Proposed cut could save consumers $2.1M in state communications taxes, more in local taxes

Legislation would slightly cut state taxes and cap local taxes.

Some lawmakers are looking to lower taxes for phone, video and audio services with a plan to save Floridians millions of dollars. 

A Florida customer buying phone service or video or audio streaming services pays state Communication Services Tax (CST), local CST and gross receipts tax. Proposed legislation (SB 1174/HB 701) would drop the state CST rate, 4.92%, to 4.9% while dropping most local rates. 

The combined Florida CST rate, with gross receipt and state taxes, is currently 7.44% — which doesn’t count varying local taxes. Florida last dropped its CST rate in 2015.

The legislation would cap local rates at 5% next year, making the effective maximum statewide rate 12.42%. But in 2022, the state would mandate a 4% rate, if any, for municipalities and charter counties and 2% for non-charter counties. 

The state CST change would save Florida consumers $2.1 million at the state’s expense, budget experts agreed Friday. But the Department of Revenue (DOR) punted its estimated cost of the local CST change to next Friday’s budget conference. 

Of the state’s 482 taxing jurisdictions, mostly municipalities and counties, 358 have adopted CST rates above 5%. Some municipalities, including Bay Lake and Lake Buena Vista, have no local CST rate, while Sanford charges the highest, 7%. 

The bill would prevent local jurisdictions whose local rates were 5% or lower by the year’s opening from raising them. Jurisdictions with rates above 5% must adopt rates below the threshold by September 1 to go into effect next year. 

The Florida League of Cities opposes the legislation, according to a December agenda. Palm Coast Republican Sen. Travis Hutson and Jacksonville Republican Rep. Jason Fischer filed their respective chambers’ bills.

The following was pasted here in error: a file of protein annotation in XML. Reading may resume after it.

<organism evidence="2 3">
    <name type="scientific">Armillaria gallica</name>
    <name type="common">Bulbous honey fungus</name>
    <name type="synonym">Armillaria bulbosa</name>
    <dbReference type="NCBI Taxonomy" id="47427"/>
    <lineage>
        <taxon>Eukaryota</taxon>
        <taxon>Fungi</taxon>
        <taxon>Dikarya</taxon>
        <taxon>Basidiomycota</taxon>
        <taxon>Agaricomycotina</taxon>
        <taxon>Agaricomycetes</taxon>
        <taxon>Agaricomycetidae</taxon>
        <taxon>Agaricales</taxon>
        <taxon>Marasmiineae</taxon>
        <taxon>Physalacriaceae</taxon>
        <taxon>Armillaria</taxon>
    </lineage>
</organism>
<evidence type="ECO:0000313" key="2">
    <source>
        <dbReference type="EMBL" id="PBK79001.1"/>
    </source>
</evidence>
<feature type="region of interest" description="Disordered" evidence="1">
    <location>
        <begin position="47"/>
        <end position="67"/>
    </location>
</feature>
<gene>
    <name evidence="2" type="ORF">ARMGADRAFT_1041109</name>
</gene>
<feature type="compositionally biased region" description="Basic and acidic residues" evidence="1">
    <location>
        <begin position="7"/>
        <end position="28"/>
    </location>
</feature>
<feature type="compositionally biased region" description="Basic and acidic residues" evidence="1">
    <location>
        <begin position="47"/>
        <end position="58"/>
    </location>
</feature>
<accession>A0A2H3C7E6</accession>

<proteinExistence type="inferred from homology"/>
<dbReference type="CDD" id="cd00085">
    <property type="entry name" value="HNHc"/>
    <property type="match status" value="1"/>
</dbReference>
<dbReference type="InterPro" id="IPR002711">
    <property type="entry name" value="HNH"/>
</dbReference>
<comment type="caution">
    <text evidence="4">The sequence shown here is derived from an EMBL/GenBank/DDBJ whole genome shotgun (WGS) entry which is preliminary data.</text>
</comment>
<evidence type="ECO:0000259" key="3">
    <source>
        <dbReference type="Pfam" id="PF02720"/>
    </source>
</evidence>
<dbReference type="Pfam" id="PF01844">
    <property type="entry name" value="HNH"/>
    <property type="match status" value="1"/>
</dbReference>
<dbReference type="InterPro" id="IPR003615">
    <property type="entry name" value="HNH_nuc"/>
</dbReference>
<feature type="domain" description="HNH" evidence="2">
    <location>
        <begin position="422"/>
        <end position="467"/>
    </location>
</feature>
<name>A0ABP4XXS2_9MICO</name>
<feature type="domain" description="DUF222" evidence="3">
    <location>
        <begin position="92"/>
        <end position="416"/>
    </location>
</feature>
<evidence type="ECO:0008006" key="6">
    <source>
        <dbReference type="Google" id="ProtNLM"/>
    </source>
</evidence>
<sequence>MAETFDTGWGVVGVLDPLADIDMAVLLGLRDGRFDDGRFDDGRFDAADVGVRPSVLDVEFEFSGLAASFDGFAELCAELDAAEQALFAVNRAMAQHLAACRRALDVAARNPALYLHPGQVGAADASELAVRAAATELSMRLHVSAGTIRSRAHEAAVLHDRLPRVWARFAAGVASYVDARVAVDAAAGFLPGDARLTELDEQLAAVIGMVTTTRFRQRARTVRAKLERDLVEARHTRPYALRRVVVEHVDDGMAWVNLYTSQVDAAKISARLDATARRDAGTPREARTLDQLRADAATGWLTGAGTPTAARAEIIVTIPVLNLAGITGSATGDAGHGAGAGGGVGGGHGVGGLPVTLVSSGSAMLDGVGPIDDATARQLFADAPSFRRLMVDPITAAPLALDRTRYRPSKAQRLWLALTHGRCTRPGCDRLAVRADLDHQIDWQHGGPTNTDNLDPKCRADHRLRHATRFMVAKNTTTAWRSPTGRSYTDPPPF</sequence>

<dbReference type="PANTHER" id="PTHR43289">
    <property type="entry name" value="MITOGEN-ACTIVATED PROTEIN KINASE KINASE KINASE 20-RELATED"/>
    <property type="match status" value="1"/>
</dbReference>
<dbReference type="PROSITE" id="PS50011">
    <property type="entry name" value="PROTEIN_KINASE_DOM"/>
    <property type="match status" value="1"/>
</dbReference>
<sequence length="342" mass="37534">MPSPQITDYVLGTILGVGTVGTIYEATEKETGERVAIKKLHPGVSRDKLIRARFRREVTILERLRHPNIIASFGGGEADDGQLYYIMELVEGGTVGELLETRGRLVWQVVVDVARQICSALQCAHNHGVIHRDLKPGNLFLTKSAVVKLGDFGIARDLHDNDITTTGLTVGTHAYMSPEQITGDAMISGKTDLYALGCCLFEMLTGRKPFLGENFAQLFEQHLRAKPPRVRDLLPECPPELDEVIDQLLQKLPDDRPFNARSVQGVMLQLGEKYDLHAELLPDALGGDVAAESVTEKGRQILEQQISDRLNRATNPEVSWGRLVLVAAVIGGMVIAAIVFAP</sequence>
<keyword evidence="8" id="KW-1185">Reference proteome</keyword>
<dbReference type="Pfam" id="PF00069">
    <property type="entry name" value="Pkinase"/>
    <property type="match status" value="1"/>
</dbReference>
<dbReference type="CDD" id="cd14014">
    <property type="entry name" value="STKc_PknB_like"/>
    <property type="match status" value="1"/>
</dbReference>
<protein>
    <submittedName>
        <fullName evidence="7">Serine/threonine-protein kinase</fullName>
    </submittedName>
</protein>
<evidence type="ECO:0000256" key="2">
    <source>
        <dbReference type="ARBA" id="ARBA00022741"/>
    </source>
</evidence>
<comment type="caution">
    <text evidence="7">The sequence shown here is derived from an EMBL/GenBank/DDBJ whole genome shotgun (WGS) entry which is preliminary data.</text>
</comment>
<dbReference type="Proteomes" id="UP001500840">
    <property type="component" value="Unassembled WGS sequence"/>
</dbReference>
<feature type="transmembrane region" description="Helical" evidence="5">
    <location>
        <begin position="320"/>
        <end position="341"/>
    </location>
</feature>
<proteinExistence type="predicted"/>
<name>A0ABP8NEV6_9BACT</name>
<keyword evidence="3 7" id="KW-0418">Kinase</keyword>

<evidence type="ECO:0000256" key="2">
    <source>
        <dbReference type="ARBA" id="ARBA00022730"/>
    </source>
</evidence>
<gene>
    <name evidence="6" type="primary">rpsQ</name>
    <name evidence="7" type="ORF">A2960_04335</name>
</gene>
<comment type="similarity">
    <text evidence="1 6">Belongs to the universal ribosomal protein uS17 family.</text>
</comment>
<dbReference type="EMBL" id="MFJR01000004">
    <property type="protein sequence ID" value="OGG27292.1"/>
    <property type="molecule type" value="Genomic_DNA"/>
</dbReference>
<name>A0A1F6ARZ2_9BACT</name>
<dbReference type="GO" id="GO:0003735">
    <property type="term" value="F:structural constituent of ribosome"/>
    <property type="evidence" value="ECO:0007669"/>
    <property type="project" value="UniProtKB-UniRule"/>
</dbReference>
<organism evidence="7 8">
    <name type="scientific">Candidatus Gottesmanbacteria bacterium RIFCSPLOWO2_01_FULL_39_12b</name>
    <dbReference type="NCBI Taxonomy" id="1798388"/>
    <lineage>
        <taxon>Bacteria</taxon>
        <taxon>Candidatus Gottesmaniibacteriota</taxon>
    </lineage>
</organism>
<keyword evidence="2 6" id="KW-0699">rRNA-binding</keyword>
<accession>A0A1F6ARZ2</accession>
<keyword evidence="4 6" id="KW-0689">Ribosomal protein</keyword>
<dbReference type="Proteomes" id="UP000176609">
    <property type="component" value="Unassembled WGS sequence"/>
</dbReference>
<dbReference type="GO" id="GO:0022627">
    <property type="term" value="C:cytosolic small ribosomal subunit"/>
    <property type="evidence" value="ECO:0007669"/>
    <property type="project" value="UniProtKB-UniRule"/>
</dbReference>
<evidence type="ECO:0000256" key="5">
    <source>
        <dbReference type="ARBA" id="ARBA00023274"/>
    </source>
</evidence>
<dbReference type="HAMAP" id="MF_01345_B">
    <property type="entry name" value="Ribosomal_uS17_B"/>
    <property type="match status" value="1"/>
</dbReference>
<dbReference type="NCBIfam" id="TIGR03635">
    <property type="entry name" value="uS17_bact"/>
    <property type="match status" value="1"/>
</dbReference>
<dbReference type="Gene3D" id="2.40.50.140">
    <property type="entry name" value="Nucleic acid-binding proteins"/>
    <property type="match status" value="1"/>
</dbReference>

Service sellers generally collect necessary taxes, but consumers must still pay taxes, including CST, if the business doesn’t collect it. DOR distributes local CST to the appropriate jurisdiction. 

The legislation also clarifies that digital video rentals and subscription services are on the list of taxable services. 

Renzo Downey

Renzo Downey covers state government for Florida Politics. After graduating from Northwestern University in 2019, Renzo began his reporting career in the Lone Star State, covering state government for the Austin American-Statesman. Shoot Renzo an email at [email protected] and follow him on Twitter @RenzoDowney.

One comment

  • Mike

    January 10, 2020 at 4:45 pm

    Why does the state continue to cut local revenue streams more than they cut their portions or take the entire reduction themselves? It is easy to pass unfunded mandates and cap local taxes. About cutting the state sales tax that would benefit everyone?

Comments are closed.


Florida Politics is a statewide, new media platform covering campaigns, elections, government, policy, and lobbying in Florida. This platform and all of its content are owned by Extensive Enterprises Media.

Publisher: Peter Schorsch @PeterSchorschFL

Contributors & reporters: Phil Ammann, Renzo Downey, Roseanne Dunkelberger, A.G. Gancarski, Anne Geggis, Kelly Hayes, Joe Henderson, Ryan Nicol, Jacob Ogles, Scott Powers, Gray Rohrer, Aimee Sachs, Jesse Scheckner, Christine Sexton, Andrew Wilson, and Mike Wright.

Email: [email protected]
Twitter: @PeterSchorschFL
Phone: (727) 642-3162
Address: 204 37th Avenue North #182
St. Petersburg, Florida 33704

Sign up for Sunburn